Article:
Jeff Foxworthy was one hundred percent correct.
In an older piece of material, Mr. Foxworthy described how after a tornado passes through, the newscasts following always seems to find the least intelligent people to interview concerning the damage. Living in the southern area where the recent slew of tornadoes ransacked, I can completely confirm this.
I was at my friend's house watching the news the night after the storms had come through. It was, of course, thirty minutes of pure storm aftermath coverage, and around the 4th or 5th round of interviews with the victims, I came across a realization; I'm really ashamed to claim that I live where I do. Now with living here for almost 30 years, I know that's a bit of an odd epiphany to have so later on so I'm assuming I've just been in denial up until now. I looked at my friend, and with a blank stare declared my immediate and desperate desire to move elsewhere.
Now I do feel bad for these people. No one deserves having their houses destroyed by uncontrollable circumstances. I also have no hard feelings toward the south. For the most part, it's not THAT bad. I know there is a generalization of people living in the south being dumb illiterates with mullets and no teeth walking around barefoot and wearing nothing but overalls, but to be honest.....well....we aren't ALL like that. Some? Yes. I've seen it, it's not pretty. But in most parts, especially around civilized areas, it's not common.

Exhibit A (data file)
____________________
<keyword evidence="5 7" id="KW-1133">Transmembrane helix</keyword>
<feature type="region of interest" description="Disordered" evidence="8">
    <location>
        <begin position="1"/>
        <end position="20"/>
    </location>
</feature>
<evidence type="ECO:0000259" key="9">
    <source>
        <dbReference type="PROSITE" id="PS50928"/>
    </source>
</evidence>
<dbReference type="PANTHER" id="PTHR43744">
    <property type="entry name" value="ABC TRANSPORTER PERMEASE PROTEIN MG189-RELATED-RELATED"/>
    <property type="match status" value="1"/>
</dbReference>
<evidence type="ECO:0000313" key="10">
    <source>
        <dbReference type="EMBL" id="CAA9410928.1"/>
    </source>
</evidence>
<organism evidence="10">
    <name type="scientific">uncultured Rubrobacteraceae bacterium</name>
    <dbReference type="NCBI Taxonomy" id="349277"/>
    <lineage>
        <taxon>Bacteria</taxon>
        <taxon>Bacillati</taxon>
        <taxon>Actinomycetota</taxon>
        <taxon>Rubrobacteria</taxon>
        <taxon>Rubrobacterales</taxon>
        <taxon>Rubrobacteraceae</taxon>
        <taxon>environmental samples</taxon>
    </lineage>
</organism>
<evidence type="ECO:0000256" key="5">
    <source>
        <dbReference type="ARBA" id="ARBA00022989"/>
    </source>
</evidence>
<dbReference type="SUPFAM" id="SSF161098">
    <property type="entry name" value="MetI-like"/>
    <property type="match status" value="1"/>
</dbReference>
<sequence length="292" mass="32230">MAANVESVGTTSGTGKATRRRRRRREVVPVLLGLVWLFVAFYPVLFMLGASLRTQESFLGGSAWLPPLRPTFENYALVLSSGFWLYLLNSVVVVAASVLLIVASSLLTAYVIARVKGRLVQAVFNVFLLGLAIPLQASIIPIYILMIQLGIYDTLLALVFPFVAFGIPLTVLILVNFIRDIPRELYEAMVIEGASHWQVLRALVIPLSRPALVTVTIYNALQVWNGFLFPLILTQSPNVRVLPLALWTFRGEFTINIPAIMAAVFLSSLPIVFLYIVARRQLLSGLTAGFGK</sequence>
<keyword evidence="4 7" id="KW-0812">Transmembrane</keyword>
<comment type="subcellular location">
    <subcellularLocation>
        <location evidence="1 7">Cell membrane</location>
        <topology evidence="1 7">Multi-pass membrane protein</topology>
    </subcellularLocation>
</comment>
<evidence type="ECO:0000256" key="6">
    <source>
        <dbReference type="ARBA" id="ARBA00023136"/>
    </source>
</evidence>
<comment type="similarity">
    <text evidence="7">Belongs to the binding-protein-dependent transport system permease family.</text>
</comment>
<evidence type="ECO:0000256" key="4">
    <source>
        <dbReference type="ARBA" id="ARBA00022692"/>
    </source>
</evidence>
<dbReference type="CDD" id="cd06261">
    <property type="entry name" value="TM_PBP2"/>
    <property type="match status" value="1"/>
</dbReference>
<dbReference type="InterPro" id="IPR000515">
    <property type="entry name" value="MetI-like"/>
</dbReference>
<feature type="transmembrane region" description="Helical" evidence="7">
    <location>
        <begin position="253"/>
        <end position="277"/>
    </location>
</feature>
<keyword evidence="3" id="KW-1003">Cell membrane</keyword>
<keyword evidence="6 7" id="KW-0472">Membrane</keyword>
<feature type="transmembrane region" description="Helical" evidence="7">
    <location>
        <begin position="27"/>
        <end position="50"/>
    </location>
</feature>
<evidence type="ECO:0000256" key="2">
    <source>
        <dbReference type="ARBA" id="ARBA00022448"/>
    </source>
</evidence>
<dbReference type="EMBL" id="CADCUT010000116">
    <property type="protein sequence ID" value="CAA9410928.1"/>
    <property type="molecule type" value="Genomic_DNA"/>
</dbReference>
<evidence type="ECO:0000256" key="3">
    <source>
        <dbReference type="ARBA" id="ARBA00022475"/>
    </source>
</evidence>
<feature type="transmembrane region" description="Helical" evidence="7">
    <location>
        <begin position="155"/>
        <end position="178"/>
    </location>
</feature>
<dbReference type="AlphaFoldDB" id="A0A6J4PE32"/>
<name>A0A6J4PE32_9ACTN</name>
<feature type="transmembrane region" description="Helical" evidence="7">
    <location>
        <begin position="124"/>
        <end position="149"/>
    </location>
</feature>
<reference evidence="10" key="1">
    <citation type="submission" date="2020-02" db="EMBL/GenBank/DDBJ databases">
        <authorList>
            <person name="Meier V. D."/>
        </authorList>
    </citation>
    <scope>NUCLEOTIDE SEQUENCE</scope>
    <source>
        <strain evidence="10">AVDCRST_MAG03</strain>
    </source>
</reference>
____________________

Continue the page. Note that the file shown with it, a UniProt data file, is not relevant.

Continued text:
So to sum it all up, the south isn't horrible, but the people who live here that make it to television really creates an awful image for us all. I mean, if someone told you they lived in Alabama or Mississippi and you DIDN'T immediately think of a shirtless guy sitting on the porch drinking moonshine with a shotgun in his lap? Those type of people DO exist, and although they are far and few in between, they take the popular generalization of denizens of this area.
So next time a tornado comes through, I'm crossing my fingers that it goes right through my house just for the chance of being on television in which I will be sporting a top hat and monocle, describing the situation in a snobby British accent, then looking off camera and asking my imaginary butler Jiles to pull the Bentley around. That'll show 'em.